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My first assumption was based on "evaporation causes cooling" but I realized that it is not the case as it is cooler even if I am submerged under it. Are all liquids generally cooler than air ? Just curious.

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    $\begingroup$ Water definitely is not "cooler than air". Are you trying to ask why water at a certain temperature feels colder to you than air at the same? That's just because water conducts heat better than air. $\endgroup$ – ACuriousMind Apr 1 '16 at 14:07
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    $\begingroup$ @CuriousOne , Ok. Why does it happen ? $\endgroup$ – H G Sur Apr 1 '16 at 14:28
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    $\begingroup$ It's a biological adaptation of your body to keep you safe from both cold and hot liquids. ACuriousMind is spot on: what is really dangerous is not temperature but heat transfer and liquids transfer heat much better than gases. $\endgroup$ – CuriousOne Apr 1 '16 at 14:32
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    $\begingroup$ physics.stackexchange.com/q/119688 basically same question with same answer $\endgroup$ – Noldig Apr 1 '16 at 14:44
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    $\begingroup$ Possible duplicate of Why does cold metal seem colder than cold air? $\endgroup$ – woliveirajr Apr 1 '16 at 20:03
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Firstly, to make a valid comparison between how water and air 'feels' on your skin, two conditions would need to be met:

  1. Both water and air would have to be at exactly the same temperature.
  2. That temperature would have to be lower than human body temperature (strictly speaking skin temperature).

If those conditions are met then water would certainly feel cooler than air. Several factors are responsible for this.

  1. Water has a much higher Specific Heat Capacity than air, making it a far better coolant than air.
  2. More intimate contact between water and skin, compared to air and skin, results in a higher Heat Transfer Coefficient which makes water again a better coolant.
  3. In the case of fairly thin layers of water evaporative cooling also takes place in the case of water on skin. As Latent Heat of Vaporisation is carried off the water will cool down and eventually skin will cool too due to heat transfer.
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    $\begingroup$ "More intimate contact between water and skin, compared to air and skin" - how is the contact between water and skin more intimate? And no mention of thermal conductivity? Or convection? And specific heat capacity is by mass; water is also a lot denser than air. $\endgroup$ – user2357112 Apr 1 '16 at 17:07
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    $\begingroup$ @user2357112: intimate is a bit of a weasel word, I'll concede that. But the heat transfer coefficient between a surface and water is generally much higher than in the case of a surface and air, see this engineersedge.com/thermodynamics/… for some values. The HTC deals of course with convection. That specific heat capacity is mass based doesn't change anything. $\endgroup$ – Gert Apr 1 '16 at 17:44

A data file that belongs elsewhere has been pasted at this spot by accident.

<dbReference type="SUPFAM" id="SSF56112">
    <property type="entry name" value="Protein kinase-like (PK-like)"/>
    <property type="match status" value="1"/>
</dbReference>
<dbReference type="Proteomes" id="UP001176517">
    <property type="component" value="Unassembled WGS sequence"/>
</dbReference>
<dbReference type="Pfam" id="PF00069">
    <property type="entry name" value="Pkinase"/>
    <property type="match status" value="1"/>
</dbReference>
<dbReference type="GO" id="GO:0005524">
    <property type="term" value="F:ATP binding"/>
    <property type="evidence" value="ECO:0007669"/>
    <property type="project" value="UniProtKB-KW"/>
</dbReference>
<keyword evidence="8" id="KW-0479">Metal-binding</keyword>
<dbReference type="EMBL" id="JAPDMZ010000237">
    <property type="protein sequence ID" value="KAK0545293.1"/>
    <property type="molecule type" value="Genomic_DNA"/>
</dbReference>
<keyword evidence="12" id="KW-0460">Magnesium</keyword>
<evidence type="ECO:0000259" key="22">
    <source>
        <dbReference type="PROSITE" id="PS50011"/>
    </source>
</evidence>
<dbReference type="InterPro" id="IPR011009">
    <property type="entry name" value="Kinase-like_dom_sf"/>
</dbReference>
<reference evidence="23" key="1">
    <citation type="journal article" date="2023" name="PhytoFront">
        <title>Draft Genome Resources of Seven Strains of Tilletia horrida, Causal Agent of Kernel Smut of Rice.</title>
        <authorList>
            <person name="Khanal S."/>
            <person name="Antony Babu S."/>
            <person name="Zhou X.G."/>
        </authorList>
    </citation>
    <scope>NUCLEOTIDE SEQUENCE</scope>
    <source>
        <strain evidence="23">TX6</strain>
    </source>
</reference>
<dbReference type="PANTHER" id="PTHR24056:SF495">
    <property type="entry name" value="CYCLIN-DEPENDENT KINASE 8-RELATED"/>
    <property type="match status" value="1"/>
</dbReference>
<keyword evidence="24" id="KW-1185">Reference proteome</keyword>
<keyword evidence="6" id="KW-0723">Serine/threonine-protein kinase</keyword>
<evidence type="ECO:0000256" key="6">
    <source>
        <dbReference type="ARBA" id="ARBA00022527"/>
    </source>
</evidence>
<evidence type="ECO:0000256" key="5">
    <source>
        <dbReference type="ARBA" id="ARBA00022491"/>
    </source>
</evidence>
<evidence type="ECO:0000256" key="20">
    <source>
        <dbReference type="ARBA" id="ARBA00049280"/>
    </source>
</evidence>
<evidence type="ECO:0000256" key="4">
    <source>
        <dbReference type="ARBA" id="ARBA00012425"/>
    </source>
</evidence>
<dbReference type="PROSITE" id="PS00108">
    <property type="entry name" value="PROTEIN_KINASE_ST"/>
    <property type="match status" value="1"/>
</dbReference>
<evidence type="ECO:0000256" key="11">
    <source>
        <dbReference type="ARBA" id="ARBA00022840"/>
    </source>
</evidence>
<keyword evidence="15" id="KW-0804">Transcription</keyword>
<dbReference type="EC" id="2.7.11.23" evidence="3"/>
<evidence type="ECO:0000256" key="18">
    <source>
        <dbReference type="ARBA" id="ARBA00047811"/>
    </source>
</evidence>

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    $\begingroup$ @ToddWilcox: strictly speaking you are right. I'm assuming that because of homostasis the difference between skin and body temperature is small. I've amended the answer to that effect. $\endgroup$ – Gert Apr 1 '16 at 17:47
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    $\begingroup$ Note that the specific heat capacity of metals is much lower than water (few things match water for heat capacity!); but metal at the same temperature will feel much colder than water. Compare touching ice to touching ice-cold metal; your can lick an ice cube without your tongue freezing to it (admittedly, calling ice water is pushing it). Heat Transfer coefficient, the other explanation, reads as just a quantitative translation of "feels cooler", not a "reason" why. $\endgroup$ – Yakk Apr 1 '16 at 18:12
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    $\begingroup$ @Yakk: Maybe, but I think it's helpful to explain that "feels colder" has to do with how fast heat is pulled out of you into the substance, rather than strictly with the temperature of the substance. This may seem obvious to a physicist, but it's probably the major fact that the OP is missing. But once that's already understood, you're right: pointing to the heat transfer coefficient is just assigning a number to this explanation, not actually providing a deeper level of explanation. $\endgroup$ – ruakh Apr 2 '16 at 16:34